On the Crowding-Out Effects of Tax-Financed Charitable Contributions by the Government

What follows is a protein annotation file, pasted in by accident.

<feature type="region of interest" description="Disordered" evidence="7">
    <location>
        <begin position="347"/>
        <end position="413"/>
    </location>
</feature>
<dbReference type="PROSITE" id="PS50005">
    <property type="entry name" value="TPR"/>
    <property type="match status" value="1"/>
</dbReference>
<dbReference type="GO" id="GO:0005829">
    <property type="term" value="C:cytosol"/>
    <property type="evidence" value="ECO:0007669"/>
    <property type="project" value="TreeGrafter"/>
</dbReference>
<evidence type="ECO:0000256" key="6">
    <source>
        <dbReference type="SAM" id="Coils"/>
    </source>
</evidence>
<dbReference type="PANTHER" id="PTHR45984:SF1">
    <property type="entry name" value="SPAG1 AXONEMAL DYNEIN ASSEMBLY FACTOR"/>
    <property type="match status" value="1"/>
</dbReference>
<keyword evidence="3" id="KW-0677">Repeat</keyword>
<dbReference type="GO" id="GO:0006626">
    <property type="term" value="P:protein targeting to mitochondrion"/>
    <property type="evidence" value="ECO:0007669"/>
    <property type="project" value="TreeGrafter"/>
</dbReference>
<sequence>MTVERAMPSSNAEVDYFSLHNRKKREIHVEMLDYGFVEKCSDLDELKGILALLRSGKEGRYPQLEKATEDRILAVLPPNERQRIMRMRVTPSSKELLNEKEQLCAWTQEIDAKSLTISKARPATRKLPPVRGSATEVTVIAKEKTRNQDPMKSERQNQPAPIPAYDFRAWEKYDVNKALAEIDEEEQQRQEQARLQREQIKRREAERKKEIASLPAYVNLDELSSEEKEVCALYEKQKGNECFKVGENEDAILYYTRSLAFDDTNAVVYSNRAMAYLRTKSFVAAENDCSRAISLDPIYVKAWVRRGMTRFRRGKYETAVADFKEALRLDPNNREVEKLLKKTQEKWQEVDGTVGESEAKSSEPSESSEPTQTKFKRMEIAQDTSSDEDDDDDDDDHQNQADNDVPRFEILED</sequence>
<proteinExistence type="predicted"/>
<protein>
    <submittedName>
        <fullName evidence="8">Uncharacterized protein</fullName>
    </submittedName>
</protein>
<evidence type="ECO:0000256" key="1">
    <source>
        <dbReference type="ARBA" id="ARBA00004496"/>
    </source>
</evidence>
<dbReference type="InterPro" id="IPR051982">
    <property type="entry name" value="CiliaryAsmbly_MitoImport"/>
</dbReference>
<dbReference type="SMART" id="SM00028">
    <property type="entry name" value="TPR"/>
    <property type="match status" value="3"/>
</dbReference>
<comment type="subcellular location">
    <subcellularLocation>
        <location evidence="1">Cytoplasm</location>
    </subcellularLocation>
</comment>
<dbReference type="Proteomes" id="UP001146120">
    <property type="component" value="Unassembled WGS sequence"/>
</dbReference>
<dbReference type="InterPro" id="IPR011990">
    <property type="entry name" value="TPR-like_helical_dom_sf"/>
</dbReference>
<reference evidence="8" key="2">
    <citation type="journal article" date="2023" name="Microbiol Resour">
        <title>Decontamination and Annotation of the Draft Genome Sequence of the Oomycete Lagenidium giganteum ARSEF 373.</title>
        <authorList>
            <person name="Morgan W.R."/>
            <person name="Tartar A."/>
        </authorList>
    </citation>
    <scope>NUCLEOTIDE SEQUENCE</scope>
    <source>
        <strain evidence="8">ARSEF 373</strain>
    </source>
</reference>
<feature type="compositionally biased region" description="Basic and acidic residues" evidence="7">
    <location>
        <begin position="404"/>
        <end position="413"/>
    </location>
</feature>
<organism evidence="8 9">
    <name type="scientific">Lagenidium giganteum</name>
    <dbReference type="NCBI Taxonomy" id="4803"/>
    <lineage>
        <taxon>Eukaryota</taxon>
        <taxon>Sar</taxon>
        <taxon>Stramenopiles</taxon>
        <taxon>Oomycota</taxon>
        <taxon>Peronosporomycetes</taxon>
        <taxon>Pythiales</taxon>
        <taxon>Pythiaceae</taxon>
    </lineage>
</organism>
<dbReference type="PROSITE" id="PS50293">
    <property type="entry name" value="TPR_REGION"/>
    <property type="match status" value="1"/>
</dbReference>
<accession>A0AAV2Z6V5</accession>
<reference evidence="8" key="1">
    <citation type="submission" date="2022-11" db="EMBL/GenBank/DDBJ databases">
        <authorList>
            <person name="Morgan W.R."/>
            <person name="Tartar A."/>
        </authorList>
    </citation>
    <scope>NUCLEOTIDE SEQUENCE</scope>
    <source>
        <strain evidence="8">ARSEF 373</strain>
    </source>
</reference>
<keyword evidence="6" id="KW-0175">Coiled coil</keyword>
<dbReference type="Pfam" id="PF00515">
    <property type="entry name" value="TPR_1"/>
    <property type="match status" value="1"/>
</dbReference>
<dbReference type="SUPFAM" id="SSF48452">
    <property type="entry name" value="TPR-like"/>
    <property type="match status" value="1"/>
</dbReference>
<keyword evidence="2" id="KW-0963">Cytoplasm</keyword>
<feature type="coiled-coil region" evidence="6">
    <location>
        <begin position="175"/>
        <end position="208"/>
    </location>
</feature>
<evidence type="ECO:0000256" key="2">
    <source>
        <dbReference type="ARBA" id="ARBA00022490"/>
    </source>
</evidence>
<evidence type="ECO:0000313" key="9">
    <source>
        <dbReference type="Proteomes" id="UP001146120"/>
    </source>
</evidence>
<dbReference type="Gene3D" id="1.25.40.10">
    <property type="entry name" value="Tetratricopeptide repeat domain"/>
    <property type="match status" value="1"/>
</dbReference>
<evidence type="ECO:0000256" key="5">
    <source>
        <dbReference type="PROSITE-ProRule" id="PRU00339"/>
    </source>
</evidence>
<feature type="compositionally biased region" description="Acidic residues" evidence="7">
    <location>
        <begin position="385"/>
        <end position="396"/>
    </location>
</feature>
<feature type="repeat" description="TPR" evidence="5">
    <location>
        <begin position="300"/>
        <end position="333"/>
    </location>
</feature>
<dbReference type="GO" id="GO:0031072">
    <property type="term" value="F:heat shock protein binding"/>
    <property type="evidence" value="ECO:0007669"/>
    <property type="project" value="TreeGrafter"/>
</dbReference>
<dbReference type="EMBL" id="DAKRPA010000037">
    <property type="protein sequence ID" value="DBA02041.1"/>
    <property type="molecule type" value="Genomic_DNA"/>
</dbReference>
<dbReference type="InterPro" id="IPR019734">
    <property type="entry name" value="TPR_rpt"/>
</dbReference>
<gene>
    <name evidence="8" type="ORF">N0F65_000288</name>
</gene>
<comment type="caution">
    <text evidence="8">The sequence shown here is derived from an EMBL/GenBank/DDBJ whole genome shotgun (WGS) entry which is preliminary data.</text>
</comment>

An important question in the literature on charitable contributions is the extent to which tax-financed contributions by the government crowd out private contributions. This paper examines a simple model of charitable contributions in which there exist both warm-glow and public good motives for giving, but where the warm-glow motive is competitive in the sense that individuals evaluate their own contribution relative to that of their peers. It is shown that the competitive element of the warm-glow motive may exacerbate or attenuate the crowding-out effect, depending upon certain preference and income parameters. However, as the warm-glow motive for giving becomes purely competitive, crowding out is exacerbated and is almost dollar-for-dollar.
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